This study aimed to establish prevalence levels of disability pensions among stroke patients within a national population.
From a Danish National register of hospitalizations, 72 673 patients were identified who had a discharge diagnosis of stroke between the years 1979-1993 inclusive and were of pensionable age during that period. These patients were then screened in registers for death during the period 1979-1993 and for the award of disability pensions between the years 1979-1995. A total of 19476 (27%) patients had received a pension at some level.
Being in possession of a disability pension prior to stroke (n = 8565, 12%), rarely at the highest level, was not associated with elevated risk for stroke, or with elevated stroke mortality. It was, however, associated with a greater mortality subsequent to stroke. Disability pensions awarded following stroke (n = 10564, 15%), often at the highest level, were awarded equally to males and females in all age groups, but most commonly (ca 50%) at age 50-59. Disability pensions awards were also strongly related to duration of hospitalization. Among stroke sufferers hospitalized for over 90 days, the proportion ultimately awarded a disability pension rises to over 80%.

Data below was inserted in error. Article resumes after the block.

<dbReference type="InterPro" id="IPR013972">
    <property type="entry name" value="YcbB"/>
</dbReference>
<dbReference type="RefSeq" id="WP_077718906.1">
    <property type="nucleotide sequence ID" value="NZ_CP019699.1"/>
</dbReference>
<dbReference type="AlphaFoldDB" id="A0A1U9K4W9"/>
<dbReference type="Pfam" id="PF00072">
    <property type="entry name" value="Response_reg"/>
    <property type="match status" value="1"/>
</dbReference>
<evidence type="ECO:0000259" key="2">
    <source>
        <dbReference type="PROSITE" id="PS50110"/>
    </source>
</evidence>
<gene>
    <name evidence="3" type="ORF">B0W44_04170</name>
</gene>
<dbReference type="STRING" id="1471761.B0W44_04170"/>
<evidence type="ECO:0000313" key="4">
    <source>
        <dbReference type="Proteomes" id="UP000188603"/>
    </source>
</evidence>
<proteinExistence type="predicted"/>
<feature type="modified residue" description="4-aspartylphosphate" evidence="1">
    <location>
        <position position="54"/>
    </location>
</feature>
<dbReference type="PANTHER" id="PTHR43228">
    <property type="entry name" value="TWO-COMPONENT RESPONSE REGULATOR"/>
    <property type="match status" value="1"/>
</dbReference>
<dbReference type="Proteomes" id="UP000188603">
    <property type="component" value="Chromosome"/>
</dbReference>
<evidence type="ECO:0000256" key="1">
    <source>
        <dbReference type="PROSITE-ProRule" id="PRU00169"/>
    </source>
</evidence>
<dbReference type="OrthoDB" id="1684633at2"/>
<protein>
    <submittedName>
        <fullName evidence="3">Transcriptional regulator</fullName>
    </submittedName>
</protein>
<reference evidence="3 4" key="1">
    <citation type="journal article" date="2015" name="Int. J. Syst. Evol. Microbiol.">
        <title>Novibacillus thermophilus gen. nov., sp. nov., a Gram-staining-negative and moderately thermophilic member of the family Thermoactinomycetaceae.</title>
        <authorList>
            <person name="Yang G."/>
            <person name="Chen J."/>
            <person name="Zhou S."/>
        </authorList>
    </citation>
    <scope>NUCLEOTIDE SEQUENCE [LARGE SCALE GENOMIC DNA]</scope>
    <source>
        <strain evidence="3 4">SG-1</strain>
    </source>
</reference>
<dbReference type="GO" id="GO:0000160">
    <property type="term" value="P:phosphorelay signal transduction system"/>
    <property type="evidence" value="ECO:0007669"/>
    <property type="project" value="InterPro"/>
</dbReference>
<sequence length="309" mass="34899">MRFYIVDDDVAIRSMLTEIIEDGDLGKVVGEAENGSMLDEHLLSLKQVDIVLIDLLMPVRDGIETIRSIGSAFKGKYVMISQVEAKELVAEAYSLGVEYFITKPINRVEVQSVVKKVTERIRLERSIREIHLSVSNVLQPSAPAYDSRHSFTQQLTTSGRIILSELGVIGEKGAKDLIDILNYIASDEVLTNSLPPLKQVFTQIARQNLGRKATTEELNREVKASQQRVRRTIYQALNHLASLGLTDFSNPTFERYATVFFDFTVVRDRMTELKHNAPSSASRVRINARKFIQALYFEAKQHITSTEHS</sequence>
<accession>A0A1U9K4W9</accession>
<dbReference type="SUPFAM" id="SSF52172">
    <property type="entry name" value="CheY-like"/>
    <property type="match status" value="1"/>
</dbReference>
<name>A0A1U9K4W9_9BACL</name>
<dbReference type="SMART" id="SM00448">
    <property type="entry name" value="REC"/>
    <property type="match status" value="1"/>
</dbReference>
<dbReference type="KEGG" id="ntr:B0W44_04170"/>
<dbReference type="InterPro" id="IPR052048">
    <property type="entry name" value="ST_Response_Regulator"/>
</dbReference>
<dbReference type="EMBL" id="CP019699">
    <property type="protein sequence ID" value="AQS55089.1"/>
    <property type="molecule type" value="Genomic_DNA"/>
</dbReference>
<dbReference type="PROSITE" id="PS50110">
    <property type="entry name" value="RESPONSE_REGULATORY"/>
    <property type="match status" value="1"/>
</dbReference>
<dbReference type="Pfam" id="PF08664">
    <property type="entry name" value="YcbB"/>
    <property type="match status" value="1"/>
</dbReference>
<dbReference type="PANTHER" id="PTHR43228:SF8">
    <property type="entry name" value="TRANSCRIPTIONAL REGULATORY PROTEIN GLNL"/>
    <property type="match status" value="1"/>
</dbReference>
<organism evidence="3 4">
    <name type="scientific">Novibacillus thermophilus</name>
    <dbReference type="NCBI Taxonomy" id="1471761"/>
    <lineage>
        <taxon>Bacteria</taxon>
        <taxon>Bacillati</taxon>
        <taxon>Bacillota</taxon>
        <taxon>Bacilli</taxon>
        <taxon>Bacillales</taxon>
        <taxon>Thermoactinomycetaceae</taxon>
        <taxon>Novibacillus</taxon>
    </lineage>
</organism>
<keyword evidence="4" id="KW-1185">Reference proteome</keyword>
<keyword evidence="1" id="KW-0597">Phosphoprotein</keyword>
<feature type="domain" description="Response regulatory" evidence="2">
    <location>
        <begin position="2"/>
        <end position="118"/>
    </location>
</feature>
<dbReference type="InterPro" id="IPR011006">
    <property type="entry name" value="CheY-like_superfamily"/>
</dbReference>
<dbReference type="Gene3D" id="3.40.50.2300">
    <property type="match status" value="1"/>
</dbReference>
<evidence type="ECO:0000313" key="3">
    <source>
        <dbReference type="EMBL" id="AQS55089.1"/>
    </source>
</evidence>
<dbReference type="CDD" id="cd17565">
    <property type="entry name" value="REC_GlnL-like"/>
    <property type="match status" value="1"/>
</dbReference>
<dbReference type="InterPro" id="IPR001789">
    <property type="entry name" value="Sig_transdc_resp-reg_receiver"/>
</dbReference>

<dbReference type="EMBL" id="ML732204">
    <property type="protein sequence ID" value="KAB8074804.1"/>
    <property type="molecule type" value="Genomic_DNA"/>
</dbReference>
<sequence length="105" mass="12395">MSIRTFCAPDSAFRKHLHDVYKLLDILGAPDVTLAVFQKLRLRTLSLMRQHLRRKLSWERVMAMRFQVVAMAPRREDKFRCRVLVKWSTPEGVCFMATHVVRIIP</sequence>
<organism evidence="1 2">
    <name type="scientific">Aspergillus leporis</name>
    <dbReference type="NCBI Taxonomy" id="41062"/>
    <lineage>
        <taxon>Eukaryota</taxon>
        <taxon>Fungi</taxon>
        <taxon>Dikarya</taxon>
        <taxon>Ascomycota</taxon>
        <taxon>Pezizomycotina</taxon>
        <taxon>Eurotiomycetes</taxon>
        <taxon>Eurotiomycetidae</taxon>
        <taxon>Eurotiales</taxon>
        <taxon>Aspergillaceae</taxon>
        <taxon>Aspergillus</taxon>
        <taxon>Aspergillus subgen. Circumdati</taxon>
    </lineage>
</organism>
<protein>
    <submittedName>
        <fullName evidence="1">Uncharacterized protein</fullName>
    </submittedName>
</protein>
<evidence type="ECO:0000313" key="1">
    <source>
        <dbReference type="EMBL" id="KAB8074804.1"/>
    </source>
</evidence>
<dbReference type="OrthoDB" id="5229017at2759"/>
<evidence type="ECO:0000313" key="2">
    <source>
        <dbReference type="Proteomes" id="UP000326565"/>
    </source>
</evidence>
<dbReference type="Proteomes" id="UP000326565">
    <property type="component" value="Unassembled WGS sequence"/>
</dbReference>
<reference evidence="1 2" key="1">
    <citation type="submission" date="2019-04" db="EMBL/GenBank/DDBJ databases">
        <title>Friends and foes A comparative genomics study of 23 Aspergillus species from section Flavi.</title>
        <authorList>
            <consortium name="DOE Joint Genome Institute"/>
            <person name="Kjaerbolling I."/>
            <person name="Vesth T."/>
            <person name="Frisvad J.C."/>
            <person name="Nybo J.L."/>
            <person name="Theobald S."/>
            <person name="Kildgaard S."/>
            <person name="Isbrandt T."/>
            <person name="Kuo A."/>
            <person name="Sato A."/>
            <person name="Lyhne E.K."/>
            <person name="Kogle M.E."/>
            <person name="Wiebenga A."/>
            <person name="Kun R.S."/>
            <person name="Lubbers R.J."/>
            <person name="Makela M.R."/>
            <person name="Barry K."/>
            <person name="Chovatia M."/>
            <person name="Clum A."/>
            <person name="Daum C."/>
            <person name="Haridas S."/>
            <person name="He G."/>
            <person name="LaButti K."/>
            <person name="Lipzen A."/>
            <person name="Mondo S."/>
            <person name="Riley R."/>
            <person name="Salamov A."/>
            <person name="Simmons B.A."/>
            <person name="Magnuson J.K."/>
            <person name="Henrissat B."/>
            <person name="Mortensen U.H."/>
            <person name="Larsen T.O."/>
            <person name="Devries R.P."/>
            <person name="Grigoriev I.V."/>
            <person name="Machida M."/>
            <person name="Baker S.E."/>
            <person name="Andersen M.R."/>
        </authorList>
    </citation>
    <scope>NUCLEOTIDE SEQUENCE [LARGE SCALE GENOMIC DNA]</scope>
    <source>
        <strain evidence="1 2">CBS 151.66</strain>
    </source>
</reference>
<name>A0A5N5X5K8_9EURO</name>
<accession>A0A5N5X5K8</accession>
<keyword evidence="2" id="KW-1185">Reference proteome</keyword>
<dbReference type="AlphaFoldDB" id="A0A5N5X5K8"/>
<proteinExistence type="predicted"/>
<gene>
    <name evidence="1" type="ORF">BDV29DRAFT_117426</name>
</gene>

The results show high levels of disability pensions awards to relatively young stroke patients probably reflecting pessimism concerning ability to return to employment in such patients. More recent development of stroke units and post-acute rehabilitation programmes may justify greater optimism.